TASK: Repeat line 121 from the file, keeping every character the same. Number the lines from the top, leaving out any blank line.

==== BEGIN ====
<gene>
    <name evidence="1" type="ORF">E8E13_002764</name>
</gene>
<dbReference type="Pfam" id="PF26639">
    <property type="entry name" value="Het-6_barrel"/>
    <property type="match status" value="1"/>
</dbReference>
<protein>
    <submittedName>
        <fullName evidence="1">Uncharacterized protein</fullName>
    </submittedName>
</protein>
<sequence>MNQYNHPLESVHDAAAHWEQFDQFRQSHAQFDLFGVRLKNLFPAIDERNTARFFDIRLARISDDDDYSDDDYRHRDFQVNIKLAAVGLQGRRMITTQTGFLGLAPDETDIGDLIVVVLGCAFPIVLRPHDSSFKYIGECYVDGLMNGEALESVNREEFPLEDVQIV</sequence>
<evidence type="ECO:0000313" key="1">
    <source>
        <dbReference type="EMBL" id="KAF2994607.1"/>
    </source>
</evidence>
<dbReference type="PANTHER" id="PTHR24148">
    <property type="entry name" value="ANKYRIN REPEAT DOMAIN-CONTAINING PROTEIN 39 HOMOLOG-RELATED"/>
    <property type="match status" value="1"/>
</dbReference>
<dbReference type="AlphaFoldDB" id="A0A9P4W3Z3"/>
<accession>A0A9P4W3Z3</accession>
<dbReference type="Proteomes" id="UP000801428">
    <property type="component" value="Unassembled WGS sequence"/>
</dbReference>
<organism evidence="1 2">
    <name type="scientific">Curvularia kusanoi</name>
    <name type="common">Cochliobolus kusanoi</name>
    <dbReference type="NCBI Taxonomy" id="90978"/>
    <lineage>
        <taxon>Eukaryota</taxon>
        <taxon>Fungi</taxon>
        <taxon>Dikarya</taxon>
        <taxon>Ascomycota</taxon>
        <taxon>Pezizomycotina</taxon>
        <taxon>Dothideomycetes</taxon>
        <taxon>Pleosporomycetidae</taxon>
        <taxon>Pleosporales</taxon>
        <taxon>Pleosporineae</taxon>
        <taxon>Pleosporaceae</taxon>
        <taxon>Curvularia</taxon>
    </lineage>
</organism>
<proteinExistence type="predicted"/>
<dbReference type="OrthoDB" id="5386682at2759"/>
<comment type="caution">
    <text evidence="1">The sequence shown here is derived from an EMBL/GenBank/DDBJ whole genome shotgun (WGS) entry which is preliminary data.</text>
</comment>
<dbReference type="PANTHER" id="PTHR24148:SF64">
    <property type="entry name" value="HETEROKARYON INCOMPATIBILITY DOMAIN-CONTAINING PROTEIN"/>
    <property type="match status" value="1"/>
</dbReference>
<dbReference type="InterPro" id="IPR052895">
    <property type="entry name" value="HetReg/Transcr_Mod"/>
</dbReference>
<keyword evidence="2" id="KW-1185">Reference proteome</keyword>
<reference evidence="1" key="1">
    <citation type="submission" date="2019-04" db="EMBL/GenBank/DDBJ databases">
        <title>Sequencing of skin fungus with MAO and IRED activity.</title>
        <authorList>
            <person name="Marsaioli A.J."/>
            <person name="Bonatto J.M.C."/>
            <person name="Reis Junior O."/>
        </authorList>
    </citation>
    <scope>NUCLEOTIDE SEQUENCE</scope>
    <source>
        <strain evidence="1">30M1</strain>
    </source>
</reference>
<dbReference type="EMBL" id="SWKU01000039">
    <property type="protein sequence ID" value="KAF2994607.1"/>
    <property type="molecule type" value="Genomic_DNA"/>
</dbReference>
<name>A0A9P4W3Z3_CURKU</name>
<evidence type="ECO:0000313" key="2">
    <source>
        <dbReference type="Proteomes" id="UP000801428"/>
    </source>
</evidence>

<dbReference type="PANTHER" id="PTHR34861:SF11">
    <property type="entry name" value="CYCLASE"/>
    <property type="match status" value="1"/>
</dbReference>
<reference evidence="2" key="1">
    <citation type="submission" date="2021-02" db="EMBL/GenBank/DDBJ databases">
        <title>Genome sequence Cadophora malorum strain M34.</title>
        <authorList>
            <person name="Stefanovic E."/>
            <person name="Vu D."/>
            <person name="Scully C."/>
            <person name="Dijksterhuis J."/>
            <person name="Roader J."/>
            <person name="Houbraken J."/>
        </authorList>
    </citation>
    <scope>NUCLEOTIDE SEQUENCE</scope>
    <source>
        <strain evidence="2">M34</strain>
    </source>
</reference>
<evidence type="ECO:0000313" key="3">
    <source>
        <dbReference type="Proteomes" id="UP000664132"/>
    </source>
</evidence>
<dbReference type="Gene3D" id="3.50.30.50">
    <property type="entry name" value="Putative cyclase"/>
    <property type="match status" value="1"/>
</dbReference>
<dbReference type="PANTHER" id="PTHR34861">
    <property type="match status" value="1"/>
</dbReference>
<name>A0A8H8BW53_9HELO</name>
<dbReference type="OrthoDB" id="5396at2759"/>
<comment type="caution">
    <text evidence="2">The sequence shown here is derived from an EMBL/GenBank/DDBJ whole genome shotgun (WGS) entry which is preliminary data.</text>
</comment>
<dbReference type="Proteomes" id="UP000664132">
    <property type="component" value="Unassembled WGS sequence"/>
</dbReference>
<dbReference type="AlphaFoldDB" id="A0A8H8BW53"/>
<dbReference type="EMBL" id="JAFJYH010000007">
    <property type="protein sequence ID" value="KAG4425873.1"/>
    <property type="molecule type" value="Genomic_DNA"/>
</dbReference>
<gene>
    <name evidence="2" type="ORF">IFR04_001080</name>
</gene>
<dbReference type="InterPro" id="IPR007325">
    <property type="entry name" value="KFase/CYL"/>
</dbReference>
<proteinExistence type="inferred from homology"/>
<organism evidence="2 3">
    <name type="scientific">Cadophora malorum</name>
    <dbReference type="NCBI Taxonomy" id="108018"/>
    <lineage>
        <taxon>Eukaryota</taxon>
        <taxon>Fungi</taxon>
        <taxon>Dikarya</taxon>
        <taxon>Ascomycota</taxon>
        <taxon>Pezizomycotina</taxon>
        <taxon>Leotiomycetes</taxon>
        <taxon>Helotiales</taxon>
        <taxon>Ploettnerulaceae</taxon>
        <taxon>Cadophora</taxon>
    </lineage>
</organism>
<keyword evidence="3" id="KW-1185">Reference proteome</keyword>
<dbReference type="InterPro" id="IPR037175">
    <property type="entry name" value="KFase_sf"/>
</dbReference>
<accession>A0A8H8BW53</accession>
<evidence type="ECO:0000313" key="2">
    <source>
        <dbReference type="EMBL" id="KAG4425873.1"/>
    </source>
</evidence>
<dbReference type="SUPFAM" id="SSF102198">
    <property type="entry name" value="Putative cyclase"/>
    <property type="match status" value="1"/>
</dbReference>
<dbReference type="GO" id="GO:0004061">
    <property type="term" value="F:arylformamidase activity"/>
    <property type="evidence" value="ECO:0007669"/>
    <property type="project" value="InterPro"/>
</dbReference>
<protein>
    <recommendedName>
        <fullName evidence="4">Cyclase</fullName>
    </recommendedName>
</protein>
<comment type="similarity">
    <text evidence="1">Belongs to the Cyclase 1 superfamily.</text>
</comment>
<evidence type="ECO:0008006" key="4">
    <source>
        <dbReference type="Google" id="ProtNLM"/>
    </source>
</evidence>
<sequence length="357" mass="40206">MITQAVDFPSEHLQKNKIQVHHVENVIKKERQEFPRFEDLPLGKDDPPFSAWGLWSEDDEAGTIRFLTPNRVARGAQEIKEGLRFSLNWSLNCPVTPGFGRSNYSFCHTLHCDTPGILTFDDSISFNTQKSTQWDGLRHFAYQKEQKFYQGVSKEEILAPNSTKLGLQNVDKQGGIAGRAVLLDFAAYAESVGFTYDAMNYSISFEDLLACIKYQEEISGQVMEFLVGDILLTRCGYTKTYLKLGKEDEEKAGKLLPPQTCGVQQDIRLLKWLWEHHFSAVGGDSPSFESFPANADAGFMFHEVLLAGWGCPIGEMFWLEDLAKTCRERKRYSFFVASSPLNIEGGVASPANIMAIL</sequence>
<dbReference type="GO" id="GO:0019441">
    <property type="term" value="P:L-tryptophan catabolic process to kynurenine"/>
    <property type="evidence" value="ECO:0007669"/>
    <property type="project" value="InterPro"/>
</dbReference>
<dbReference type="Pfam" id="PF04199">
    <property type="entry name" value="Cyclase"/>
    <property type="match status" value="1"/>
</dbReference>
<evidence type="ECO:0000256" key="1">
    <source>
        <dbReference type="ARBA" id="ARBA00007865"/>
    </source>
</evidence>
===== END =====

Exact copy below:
<dbReference type="Proteomes" id="UP000664132">